As the financial world now knows, what was out of whack was JPMorgan Chase & Company. One its traders, Bruno Iksil, the man later nicknamed the London Whale for his outsize trades, was about to blow a multibillion-dollar hole in the mighty House of Morgan.
But the resulting uproar, in Washington and on Wall Street, has largely obscured a simple truth of the marketplace. Yes, Morgan lost big — but, as Mitt Romney has pointed out, someone else won. And that someone or, rather, those someones, turn out to be Boaz Weinstein and a wolf pack of like-minded hedge fund managers.
In the London Whale, these traders saw a rich opportunity, and they seized it with both hands. That, after all, is the way hedge funds roll. His cool calculus has made Mr. Weinstein a very rich man: he is in talks to buy the Fifth Avenue co-op of a reclusive heiress, Huguette Clark, for $24 million.
It might seem remarkable that someone like Mr. Weinstein, a man virtually unknown outside of financial circles, could deal such a stinging blow to one of the world’s largest, most respected banks. Jamie Dimon, the chairman and chief executive of JPMorgan and a face of the banking establishment, is struggling to contain the damage from what he has called a “terrible, egregious mistake.” The loss — JPMorgan put it at $2 billion, but it may turn out to be $3 billion or more — has renewed calls for stronger financial regulation.

Director With "Midas Touch" Buys $3.7 Million Worth of Petrobakken$3-7-million-wort

Is Canada About to Face American Style Housing Collapse?

Actor and broadcaster Jeff Douglas says he knows there are “more responsible” things to do than take on a mortgage he will likely have to pay until he turns 70.

But that didn’t stop him and his wife, interior painting contractor Ana Maria Diez, from charging headlong into the battleground that has become the Canadian real estate market.
Mr. Douglas and Ms. Diez fell in love with and purchased a 1,300-square-foot duplex in a middle-class west Toronto neighborhood last month for $632,000. Like an increasing number of Canadian buyers, they sealed the deal after duking it out with several other couples who also wanted the house. They placed no conditions on their contract and finally paid 112 percent of the original list price of $555,000

Hedge Fund Manager Wins $710k in Vegas

Most attendees of a three-day hedge-fund conference in Las Vegas earlier this month left with a canvas tote bag, some free pens and a stack of business cards. One left with $710,000 in blackjack winnings.

Michael Geismar, who co-founded $4.6 billion managed futures firm Quantitative Investment Management, turned $300 and a $10,000 line of credit at the Bellagio into $470,000 in a six-hour stretch that began on a Tuesday night, the trade publication AR Magazine reported last week.
After a few losing sessions over the next two days, Mr. Geismar turned in another winning performance Thursday night, before the SkyBridge Alternatives conference ended. Betting on other players’ hands and his own, with bets as big as $10,000, he racked up enough to bring his jackpot to $710,000. And that’s after doling out tens of thousands of dollars in tips.

EDG Sees Incredible Opportunities to Buy US Nat Gas Assets

The coming months will be a great time to be sitting on buying power as there will be producers who need to raise cash at desperate prices.  I'm excited to see what Petrobakken does with the $1.2 billion in liquidity that it is sitting on:

Electricite de France SA’s trading unit is looking at a “long list” of natural gas production assets in the U.S. as prices rebound from a 10-year low.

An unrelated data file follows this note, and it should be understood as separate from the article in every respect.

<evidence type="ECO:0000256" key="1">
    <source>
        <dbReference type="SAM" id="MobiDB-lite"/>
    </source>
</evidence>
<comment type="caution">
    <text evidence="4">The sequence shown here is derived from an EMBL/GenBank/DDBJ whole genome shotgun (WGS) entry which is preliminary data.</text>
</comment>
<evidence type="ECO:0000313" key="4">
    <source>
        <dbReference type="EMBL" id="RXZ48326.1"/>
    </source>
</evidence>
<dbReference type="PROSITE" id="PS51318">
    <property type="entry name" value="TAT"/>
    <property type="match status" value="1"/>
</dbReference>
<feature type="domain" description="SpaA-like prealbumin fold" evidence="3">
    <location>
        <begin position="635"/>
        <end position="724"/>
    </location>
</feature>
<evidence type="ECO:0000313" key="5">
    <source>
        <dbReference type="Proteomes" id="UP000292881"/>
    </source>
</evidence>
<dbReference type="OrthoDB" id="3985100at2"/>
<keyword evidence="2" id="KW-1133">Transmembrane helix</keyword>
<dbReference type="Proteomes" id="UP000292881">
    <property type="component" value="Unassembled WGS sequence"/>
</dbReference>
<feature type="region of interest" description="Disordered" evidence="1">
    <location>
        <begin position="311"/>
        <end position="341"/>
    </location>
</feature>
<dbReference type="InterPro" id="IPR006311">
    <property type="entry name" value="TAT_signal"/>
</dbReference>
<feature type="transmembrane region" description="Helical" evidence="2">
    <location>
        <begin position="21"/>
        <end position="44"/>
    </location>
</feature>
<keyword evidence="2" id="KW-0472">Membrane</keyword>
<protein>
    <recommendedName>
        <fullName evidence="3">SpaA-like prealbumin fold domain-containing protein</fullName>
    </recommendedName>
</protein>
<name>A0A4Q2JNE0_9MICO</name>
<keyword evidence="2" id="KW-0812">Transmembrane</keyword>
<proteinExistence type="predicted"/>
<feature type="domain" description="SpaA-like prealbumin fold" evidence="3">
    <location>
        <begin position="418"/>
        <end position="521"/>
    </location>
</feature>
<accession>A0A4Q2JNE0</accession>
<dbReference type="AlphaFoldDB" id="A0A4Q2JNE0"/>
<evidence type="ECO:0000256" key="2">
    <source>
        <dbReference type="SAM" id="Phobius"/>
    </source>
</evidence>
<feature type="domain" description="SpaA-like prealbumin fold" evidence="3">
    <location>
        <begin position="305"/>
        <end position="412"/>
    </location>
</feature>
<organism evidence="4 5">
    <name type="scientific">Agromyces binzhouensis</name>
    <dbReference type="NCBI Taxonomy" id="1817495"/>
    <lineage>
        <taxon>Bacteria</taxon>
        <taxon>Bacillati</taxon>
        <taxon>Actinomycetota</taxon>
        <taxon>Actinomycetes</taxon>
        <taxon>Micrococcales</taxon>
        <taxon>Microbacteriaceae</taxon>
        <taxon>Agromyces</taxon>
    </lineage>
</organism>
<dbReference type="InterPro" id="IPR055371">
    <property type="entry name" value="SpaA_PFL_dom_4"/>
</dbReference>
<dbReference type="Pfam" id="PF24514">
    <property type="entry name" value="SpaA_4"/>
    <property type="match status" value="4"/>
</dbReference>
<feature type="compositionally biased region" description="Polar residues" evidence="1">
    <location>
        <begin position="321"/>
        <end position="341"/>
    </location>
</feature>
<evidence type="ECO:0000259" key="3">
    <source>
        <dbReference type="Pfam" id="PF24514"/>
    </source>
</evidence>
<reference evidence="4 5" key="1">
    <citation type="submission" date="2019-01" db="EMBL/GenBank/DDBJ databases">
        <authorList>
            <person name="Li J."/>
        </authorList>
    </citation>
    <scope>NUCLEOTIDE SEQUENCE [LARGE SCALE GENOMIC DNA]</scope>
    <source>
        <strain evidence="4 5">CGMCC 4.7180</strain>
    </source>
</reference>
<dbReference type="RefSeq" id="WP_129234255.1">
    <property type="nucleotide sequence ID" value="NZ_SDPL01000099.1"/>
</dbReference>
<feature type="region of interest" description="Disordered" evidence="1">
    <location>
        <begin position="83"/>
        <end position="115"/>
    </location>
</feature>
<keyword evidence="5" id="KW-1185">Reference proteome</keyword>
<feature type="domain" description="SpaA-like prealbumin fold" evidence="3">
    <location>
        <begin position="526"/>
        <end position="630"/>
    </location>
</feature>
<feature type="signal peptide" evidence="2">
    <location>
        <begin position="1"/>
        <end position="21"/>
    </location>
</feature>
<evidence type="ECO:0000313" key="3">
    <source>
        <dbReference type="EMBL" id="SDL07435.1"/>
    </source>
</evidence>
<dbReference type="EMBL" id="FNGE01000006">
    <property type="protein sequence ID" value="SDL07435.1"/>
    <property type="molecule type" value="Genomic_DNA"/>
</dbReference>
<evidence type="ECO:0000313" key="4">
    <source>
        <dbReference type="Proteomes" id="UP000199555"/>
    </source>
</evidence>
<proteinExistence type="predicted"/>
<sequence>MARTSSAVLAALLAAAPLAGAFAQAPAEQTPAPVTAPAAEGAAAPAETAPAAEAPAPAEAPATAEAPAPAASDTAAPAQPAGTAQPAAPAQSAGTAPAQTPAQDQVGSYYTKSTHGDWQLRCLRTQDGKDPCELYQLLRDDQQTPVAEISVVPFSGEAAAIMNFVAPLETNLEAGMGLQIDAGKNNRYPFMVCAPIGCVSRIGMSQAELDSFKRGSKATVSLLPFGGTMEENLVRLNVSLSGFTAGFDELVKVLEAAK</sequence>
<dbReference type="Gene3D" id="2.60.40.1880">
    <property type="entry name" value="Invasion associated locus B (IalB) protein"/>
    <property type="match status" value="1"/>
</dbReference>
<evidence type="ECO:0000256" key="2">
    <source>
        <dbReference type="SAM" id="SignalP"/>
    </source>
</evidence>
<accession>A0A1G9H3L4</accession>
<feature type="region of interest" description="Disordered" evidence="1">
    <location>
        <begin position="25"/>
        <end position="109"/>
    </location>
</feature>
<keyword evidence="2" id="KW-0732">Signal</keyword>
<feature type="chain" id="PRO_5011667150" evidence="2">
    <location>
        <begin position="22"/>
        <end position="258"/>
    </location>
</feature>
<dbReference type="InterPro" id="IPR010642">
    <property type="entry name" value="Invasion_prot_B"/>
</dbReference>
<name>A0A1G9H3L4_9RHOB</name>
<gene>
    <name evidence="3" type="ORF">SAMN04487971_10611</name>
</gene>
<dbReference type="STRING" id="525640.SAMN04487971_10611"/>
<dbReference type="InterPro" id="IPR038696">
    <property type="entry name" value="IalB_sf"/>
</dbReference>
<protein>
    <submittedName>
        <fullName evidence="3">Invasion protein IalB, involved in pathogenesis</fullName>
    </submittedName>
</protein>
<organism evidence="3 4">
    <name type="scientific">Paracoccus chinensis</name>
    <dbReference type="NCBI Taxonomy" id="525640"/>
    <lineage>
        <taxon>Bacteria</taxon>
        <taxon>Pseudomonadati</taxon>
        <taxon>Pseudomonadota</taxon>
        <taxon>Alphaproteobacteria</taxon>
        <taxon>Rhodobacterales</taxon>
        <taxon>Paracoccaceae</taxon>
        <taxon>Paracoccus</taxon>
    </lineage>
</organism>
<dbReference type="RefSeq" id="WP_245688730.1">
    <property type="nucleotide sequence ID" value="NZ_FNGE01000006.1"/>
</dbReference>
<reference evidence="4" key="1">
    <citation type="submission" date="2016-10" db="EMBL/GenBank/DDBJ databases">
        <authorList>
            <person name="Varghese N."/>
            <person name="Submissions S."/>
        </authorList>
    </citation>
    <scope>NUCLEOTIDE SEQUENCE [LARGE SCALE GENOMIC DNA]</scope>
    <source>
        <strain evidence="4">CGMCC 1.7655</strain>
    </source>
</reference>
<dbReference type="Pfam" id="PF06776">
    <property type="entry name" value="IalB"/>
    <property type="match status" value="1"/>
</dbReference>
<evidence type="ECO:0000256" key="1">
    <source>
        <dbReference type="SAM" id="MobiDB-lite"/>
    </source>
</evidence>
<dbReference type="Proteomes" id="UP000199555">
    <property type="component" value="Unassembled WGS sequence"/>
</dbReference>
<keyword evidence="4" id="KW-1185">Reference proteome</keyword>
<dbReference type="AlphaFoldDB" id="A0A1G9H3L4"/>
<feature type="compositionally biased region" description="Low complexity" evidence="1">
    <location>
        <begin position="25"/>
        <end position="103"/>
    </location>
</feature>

“In the U.S., opportunities are incredible right now,” Steven Lewis, global head of gas at EDF Trading in London, said in a May 25 interview. “U.S. energy and gas markets are very exciting.”

New York State Comptroller Calls for Change at Chesapeake

Our collective voice grows every day.

Dear Fellow Chesapeake Shareholder:

I urge you to WITHHOLD your votes from directors V. Burns Hargis and Richard K. Davidson at Chesapeake’s annual meeting of stockholders on Friday June 8, 2012. The two major proxy advisory firms, Glass Lewis and ISS, agree with my voting recommendation to withhold support from these directors.

The New York State Common Retirement Fund (the “Fund”), of which I am Trustee, is a substantial long-term shareholder of Chesapeake Energy Corporation (“Chesapeake” or the “Company”).  For several years, I have engaged Chesapeake on a number of issues, including board independence and executive compensation, but to no avail.  Like you, I am pained to watch our investment free-fall as shares plummet to lows not seen even during the recent financial crisis.  The Company has lost over $1.49 billion in market capitalization since April 18.   As the chart below illustrates, its stock performance has been dismal:

Chesapeake continues to be perilously overleveraged.  On May 1, when it reported its First Quarter 2012 results, the Company indicated that it could run out of cash by the end of next year.  On May 15, the Company announced it had secured a $4.0 billion unsecured loan that has an effective yield of 14 percent.  While the loan might provide the Company with “breathing room” as it works towards executing an ambitious asset sale plan over the next few quarters, it is clear that negative free cash flow is expected for 2012 and 2013.  (See Barclay’s Research Report, Updated Liquidity Analysis, May 17, 2012). Chesapeake is in a difficult position financially and is therefore a motivated seller of assets; a factor that will work against it should gas prices continue to fall.

Chesapeake’s falling share price and current financial condition are reason enough to WITHHOLD votes from the entire Board of Directors (the “Board”).  However, since only two directors are up for re-election this year, our withhold votes against V. Burns Hargis and Richard K. Davidson should be viewed as a proxy for the performance of the entire Board.